Then one day, in a mass of miscellaneous items, there turned up a short letter of two paragraphs, typed on a piece of graph paper. It was dated 8 December 1965, and was signed "yours truly, Thomas Pynchon." At that point, he had published a handful of short fiction and one novel, V., which Hyman had reviewed, favorably, when it appeared in 1963.
Eyes wide, I read as Pynchon turned down the "flattering and attractive" offer to come teach at Bennington. He did so, he said, "with much pain, don't ask where" -- explaining that he had resolved, two or three years earlier, to write three novels all at the same time. Pynchon hinted that it was not going well, and called the decision "a moment of temporary insanity." But he also said he was "too stubborn to let any of them go, let alone all of them," and thought that teaching would distract him, "given the personal limitations involved." He thanked Hyman for the invitation, and also praised Hyman's analysis of V. as "criticism at its best."
It was modest. It was polite. A few months later, he published The Crying of Lot 49 -- maybe one of the novels driving him to distraction, maybe not. Unfortunately there were no more letters from Pynchon in the collection -- nor did this one provide any indication where he was when he wrote it. (The return address he gave was that of his literary agent in New York.)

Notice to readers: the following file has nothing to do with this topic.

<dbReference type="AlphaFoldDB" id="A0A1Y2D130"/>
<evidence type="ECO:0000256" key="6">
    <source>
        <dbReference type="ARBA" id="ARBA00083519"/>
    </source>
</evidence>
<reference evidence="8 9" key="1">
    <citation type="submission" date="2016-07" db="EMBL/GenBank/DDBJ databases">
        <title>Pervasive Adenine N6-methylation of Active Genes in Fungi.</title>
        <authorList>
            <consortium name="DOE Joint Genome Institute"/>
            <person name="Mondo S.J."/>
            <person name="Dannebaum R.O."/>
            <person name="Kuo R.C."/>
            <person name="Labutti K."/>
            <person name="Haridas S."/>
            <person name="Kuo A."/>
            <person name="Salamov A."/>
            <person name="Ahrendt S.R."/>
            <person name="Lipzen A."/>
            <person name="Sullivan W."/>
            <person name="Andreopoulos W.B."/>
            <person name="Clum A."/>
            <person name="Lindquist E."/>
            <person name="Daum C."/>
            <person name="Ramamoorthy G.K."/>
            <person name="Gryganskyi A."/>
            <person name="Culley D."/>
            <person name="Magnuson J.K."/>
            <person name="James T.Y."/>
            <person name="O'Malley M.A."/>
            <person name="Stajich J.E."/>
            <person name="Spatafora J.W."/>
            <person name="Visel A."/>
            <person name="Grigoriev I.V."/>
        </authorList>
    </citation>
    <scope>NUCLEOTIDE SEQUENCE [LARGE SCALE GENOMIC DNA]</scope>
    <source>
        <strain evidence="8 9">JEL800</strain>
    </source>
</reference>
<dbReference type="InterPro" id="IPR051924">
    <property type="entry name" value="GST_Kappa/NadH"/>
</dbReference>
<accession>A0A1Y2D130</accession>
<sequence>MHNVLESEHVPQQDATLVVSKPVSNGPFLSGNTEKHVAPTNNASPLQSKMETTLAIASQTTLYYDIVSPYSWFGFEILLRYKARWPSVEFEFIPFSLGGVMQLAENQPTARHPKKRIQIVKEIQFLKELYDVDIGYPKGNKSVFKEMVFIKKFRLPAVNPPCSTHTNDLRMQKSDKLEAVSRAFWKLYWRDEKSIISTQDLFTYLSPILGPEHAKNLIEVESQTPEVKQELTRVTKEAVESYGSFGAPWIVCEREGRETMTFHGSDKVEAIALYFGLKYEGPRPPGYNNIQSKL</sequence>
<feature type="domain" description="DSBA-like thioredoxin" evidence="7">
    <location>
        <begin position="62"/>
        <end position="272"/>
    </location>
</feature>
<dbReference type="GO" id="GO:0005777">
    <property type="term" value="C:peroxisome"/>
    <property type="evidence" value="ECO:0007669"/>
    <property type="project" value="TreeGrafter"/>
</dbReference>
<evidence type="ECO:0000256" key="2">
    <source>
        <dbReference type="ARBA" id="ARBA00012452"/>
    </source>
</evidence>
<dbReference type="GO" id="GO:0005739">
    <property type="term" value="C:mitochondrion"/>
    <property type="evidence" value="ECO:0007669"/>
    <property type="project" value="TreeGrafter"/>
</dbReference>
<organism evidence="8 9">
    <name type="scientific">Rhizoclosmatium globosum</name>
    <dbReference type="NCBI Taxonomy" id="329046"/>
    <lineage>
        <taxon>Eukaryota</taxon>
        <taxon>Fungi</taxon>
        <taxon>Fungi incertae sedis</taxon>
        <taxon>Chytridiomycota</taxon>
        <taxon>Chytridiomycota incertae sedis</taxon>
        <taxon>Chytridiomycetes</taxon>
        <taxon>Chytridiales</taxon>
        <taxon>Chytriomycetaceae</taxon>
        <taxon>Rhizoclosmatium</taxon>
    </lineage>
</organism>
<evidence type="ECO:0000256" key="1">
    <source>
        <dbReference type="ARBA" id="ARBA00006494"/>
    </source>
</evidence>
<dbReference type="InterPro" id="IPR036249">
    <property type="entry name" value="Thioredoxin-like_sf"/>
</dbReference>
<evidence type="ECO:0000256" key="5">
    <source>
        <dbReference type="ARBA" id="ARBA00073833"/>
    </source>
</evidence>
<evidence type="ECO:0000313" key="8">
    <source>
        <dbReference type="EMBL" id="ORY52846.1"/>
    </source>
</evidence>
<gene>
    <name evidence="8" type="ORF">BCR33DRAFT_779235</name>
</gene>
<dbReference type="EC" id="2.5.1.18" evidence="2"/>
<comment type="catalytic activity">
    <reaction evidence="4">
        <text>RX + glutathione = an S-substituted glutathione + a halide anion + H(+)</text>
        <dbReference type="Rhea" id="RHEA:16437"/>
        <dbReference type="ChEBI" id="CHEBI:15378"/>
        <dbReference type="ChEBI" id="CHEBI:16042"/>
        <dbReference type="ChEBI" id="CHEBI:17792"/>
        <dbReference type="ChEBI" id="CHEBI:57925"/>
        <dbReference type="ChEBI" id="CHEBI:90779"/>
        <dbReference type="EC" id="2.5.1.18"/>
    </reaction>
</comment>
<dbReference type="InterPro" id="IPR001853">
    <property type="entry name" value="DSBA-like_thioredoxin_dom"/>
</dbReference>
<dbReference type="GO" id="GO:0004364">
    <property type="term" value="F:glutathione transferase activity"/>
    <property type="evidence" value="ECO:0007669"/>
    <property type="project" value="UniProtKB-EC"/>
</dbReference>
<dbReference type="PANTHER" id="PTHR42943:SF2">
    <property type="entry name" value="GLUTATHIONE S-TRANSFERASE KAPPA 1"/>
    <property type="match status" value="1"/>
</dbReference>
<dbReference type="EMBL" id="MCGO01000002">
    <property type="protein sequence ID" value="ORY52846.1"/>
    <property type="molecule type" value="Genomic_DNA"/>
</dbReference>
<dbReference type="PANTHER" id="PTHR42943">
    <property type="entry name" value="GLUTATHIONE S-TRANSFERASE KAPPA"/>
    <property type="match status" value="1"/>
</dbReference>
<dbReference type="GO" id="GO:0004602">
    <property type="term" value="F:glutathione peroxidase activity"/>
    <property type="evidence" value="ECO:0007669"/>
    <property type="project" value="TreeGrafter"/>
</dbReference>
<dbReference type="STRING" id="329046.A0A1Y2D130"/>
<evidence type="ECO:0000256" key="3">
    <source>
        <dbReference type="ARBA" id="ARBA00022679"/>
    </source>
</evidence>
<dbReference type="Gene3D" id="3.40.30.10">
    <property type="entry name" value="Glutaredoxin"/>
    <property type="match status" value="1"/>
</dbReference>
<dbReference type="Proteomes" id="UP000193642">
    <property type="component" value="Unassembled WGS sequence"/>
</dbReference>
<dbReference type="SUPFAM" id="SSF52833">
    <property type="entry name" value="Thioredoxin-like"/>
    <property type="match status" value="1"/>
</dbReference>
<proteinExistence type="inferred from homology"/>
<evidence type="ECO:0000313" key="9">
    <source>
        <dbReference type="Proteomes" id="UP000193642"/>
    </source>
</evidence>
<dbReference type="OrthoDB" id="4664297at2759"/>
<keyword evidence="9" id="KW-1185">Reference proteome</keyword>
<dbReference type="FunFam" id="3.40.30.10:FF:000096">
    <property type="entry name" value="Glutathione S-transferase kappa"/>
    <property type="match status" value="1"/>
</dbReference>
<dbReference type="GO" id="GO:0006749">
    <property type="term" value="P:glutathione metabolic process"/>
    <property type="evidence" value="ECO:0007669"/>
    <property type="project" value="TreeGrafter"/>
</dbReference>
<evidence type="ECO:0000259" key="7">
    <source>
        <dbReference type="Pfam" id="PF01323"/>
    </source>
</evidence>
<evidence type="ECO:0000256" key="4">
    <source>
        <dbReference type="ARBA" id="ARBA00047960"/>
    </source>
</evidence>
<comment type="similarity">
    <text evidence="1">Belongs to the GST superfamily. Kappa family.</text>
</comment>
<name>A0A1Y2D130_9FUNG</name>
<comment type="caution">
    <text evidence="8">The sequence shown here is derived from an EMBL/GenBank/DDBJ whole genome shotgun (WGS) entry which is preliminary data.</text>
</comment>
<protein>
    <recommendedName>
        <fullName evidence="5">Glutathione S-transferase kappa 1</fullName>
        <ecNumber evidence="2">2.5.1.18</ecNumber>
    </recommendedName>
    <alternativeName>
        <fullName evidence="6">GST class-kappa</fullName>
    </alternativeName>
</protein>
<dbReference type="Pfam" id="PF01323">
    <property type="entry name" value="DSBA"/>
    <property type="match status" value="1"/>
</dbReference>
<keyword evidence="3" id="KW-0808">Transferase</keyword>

As a clue into the mystery of Thomas Pynchon, then, it seems like a pretty small thing. I hadn't thought about it at all in a long time, in fact -- until a stray reference in his new book brought it back to mind.
As readers will soon be able to see for themselves, Against the Day certainly feels like a man writing two or three novels at the same time. Whole dissertations will be written about how the different parts and layers create a consciousness-bending structure in four-dimensional spacetime. But it was the passing mention of a two-dimensional surface that gave me a slightly deja vu-like feeling. At one point, a character reaches for "a block of paper quadrilled into quarter-inch squares."
Graph paper, that is, exactly like the kind Pynchon used for his letter. More than a coincidence, but less than meaningful? Like Oedipa Maas at the end of Lot 49, I'm really not sure.